Now that isn't to say that the "video iPod", when it finally makes it's appearance, won't use something closer to the 16:9 ratio. It just may, after all it's more designed for those movies and not being a phone.

      But to look at the iPhone and assume that all subsequent devices have to use the same screen ratio is being closed minded.
  • Must be getting desperate for articles

    There are some good articles on this site. This isn't one of them. How about
    something that has real substance and doesn't waste my time.
  • Dare we compare

    After a year of hearing about how small the video iPod screen was (even though it
    had the same number of pixels) as compared to Zune (3 inch, 320x240), we now get
    to hear how the iPhone's screen -- the best screen in any portable device (3.5 inch,
    320x480, 160 pixel per inch) is suddenly inadequate?

    Give it a rest.
    Len Rooney
  • Ok, now this is just beyond stupid...

    do you want a really skinny phone the same length or do you want a huge, long phone the same width.. they did as they should.. figure out how bid the phone should be and then put as big a screen on it as they could... not just for widescreen viewing but so it could be wide as it can be for other applications too...

    would it have been better if the screen was just skinnier and the same length and it would qualify as "wide screen" but suck for every other application? NO that would be stupid!!! like this story... stupid!!

    again.. Jobs demo'd this so what did that Einstein at Crave really "discover".. idiot.. they are really grasping at straws now i think...

    Jason, you really need to get a life... and start thinking before you put finger to keyboard... this is a new low for you.. i 5 year old child could see how incredible dumb what crave wrote and what you repeated.. oh man.. <shaking head>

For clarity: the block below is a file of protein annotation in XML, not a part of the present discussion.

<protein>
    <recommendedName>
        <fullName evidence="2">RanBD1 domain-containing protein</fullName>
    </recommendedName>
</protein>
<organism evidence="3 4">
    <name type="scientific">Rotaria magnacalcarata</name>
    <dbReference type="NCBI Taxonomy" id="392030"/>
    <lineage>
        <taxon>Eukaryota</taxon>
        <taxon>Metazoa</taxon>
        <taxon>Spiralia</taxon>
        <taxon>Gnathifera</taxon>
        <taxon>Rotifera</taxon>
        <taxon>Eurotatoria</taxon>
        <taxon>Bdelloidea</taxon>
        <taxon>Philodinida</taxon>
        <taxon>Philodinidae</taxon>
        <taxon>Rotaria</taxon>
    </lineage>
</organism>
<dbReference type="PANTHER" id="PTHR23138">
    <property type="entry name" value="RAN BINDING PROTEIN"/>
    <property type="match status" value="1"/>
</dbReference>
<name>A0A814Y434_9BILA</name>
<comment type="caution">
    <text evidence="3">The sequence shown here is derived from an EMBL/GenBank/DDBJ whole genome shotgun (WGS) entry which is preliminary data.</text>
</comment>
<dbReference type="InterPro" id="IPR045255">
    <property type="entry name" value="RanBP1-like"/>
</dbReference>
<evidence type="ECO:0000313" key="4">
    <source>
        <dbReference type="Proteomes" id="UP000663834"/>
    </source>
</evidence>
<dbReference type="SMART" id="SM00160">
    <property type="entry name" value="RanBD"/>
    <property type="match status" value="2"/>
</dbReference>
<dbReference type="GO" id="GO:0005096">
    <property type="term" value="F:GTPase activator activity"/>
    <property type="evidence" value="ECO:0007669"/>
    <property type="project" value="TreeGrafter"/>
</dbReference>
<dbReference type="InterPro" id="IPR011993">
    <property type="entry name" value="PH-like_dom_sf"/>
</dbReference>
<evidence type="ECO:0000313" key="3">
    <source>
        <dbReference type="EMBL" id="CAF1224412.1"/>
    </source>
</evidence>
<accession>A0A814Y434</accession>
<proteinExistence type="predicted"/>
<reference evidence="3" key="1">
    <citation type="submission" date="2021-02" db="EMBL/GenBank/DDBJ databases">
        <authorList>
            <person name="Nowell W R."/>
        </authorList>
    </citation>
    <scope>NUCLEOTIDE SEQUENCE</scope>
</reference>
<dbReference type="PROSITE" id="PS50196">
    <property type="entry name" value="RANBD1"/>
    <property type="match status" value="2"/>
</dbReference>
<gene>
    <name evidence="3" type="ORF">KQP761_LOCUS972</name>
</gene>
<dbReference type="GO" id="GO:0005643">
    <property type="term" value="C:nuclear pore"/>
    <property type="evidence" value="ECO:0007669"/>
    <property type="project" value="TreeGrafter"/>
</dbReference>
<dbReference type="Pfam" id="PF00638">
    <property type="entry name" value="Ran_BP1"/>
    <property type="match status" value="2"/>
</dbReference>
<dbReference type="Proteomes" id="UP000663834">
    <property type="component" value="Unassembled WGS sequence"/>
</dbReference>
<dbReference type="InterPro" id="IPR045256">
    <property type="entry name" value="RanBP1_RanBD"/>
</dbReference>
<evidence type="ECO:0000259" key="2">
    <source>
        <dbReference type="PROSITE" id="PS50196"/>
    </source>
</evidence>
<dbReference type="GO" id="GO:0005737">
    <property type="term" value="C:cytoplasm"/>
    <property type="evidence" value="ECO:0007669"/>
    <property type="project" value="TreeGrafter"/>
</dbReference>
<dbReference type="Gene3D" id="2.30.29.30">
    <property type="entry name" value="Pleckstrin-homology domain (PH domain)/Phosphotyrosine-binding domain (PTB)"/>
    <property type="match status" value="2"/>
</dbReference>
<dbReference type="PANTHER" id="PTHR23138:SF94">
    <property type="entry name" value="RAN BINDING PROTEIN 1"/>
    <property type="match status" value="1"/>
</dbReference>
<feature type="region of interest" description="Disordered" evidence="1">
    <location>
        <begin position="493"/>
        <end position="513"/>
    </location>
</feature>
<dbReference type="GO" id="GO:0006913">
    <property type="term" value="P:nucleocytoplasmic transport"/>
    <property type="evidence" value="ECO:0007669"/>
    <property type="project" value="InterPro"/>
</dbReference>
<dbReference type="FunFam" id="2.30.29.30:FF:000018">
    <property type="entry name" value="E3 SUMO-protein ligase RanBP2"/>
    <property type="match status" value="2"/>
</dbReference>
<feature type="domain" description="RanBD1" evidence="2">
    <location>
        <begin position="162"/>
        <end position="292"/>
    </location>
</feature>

• give the iphone a rest

    Why not write about iTV, at least that is something that has the power to lead to
    massive changes in the media landscape. The iphone, believe it or not, is not a smart
    phone, not a fast phone, nor at this point a great phone. Its just a phone!

    If I see one more story about iPhones this week then i'm gone.
    Scott Dobson
  • Aren't you talking about widescreen?

    Why would you use HD in the title of your article? Aren't you talking about widescreen? I doubt anyone expects a 3" screen to have true high-definition resolution (720p or better).

    Even then, the display is widescreen, it's just not 16:9 - but it is wider than 4:3.
  • What other Smartphones offer true 16:9 widescreen?

    Let's be fair about feature comparisons. Don't slam the iPhone for not having a feature that other phones don't have either. What do you expect for 2.5 years of development from ground up? Smartphones have been around for longer than that, yet their feature pack has not had any notable improvements...what have they been working on...new cosmetics and keypad?